Submitted to: Communications in Soil Science and Plant Analysis
Publication Type: Peer Reviewed Journal
Publication Acceptance Date: 4/18/2011
Publication Date: 9/9/2011
Citation: Herrera, J.M., Delgado, J.A., Dillon, M., Barbarick, K., Mcmaster, G.S. 2011. Accumulation of late-applied nitrogen and root dynamics during grain filling in irrigated spring wheat. Communications in Soil Science and Plant Analysis. 42:2235-2249. Interpretive Summary: The genotype Jerome had a higher grain and N yield than Snowcrest when grown in the field. The higher 33 kg N ha-1 accumulated by Jerome was achieved mainly during grain filling. Therefore, these two genotypes differed in their capacity to take up N during advanced growth stages. From anthesis to physiological maturity, the root length density of Jerome decreased an average of 38% and the root mass density decreased 47%, whereas the same values for Snowcrest decreased 64% and 69%. Although the root length density of both genotypes tended to decrease, greater maintenance of a functioning root system was associated with higher N uptake. The positive and negative relationships between 15N accumulation and the changes in root length density in the top soil (0.20 m) for Snowcrest and Jerome may be associated with competition for carbohydrates between N accumulation and grain growth during grain filling. Jerome produced more biomass, and therefore, N may have been more limiting during grain filling than carbohydrates. In contrast, Snowcrest had a lower production of biomass, so carbohydrates may have been more limiting than N. Therefore, for the latter with a lower demand for N during grain filling, the higher production and maintenance of roots functioning and competing for assimilates with the spike might have resulted in lower N yield. Nitrogen demand after flowering is a critical genotypic difference that determines N uptake and N use efficiency. The results of this study demonstrate that the capacity to use available N in advanced growth stages differed among two spring wheat genotypes and this difference indicates that there are genotypes with superior potential to be used under split N management scenarios. The greater capacity to take up N during grain filling was associated with greater growth and maintenance of the root system in the soil layers where N availability was higher.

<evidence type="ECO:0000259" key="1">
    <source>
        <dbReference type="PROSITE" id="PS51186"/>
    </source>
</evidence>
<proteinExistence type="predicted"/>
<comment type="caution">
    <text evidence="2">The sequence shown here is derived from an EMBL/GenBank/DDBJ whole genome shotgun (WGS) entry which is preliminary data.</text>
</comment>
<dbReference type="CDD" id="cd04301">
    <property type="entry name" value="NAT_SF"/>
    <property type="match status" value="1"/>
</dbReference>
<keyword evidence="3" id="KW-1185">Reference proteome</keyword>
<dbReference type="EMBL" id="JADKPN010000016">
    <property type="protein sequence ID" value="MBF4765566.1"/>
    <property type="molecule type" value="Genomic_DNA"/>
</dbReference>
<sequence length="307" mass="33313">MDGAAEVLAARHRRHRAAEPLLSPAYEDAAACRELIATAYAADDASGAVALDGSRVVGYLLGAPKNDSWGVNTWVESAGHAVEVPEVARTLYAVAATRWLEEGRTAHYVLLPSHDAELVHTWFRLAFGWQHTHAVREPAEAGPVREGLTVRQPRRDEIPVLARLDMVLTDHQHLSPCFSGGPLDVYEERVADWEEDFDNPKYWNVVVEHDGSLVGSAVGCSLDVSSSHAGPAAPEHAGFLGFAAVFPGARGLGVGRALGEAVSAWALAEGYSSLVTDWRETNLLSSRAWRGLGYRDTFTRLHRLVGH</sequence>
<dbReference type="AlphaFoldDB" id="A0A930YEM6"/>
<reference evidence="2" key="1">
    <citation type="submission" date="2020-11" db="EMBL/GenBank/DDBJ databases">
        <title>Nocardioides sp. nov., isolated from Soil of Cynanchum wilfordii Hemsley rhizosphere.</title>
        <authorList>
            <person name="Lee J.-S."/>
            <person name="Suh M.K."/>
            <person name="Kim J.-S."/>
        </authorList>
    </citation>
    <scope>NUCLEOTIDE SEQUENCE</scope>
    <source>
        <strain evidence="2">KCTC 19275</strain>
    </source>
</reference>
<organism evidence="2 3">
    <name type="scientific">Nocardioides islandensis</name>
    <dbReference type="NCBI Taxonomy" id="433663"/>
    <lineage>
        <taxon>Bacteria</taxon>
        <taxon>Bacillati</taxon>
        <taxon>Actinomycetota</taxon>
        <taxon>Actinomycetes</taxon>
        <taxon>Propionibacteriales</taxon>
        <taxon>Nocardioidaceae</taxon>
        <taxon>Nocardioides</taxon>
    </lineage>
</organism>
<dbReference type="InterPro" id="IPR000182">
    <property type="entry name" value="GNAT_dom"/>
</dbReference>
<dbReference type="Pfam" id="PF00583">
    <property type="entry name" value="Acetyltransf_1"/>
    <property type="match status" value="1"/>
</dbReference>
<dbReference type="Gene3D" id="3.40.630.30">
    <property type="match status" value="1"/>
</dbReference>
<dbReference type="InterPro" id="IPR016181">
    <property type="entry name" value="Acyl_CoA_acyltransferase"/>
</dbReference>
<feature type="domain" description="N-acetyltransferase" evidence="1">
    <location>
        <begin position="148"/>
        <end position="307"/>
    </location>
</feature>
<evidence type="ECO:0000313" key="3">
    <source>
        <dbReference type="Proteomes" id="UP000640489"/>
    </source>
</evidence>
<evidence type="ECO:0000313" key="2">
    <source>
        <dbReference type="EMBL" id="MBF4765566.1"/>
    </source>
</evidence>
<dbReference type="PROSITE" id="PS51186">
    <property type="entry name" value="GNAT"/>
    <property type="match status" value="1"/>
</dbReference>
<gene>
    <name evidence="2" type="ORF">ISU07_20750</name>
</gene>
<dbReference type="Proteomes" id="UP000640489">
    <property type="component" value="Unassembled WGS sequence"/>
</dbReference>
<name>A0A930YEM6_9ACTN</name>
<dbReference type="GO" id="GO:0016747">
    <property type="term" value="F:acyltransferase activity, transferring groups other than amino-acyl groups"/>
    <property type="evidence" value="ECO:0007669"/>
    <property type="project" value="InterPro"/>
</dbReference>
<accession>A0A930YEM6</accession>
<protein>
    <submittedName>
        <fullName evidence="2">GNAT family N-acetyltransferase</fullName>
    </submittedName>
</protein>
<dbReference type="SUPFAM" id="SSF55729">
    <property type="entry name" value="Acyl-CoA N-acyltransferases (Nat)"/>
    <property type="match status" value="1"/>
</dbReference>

Technical Abstract: One of the major goals of modern agriculture is to maximize nitrogen use efficiency. Although considerable advances have been achieved in N management, little progress has been made in identifying root traits that may enhance N uptake under modern N management practices. Wheat genotypes can differ in root growth and root distribution in the soil. However, little is known about whether or not these differences occur during advanced growth stages, such as grain filling and if they are relevant for N uptake under a split N fertilization management. The objective of this study was to investigate the relationship between root growth and N uptake during grain filling under the currently considered best N management practices. In addition, we wanted to assess the effect that genotype has on this relationship. Two spring wheat genotypes (Triticum aestivum L.) were grown in the field under three levels of N supply (180, 210 and 240 kg N ha-1) in a San Arcacio sandy loam (Typic Haplargid).. In addition, we conducted three experiments under controlled conditions in a glasshouse to simulate variations in N availability across both time and soil depth. The fate and distribution of N was traced in both environments by means of using labeled N (15N). The genotype Jerome had a higher grain and N yield than Snowcrest. Overall, the higher N yield (33 kg N ha-1) by Jerome was achieved mainly during grain filling. Post heading uptake of N, as indicated by the 15N content, was clearly higher for Jerome than Snowcrest, and Jerome also had the greater increase in root length density during grain filling. The N uptake during grain filling was significantly correlated with the changes in root length density from 0 to 0.6 m (r2 = 0.45), and the 15N accumulation in the biomass was significantly correlated with changes in root length from 0 to 0.2 m (R2 = 0.33 and R2 = 0.36 for Jerome and Snowcrest, respectively). 15N uptake under controlled conditions was 53% higher with 15N supplied at a 15 cm depth than at a 35 cm depth and depended on a three-factor interaction among genotype, N supply, and the time relative to anthesis, in which the onset of N availability was the highest.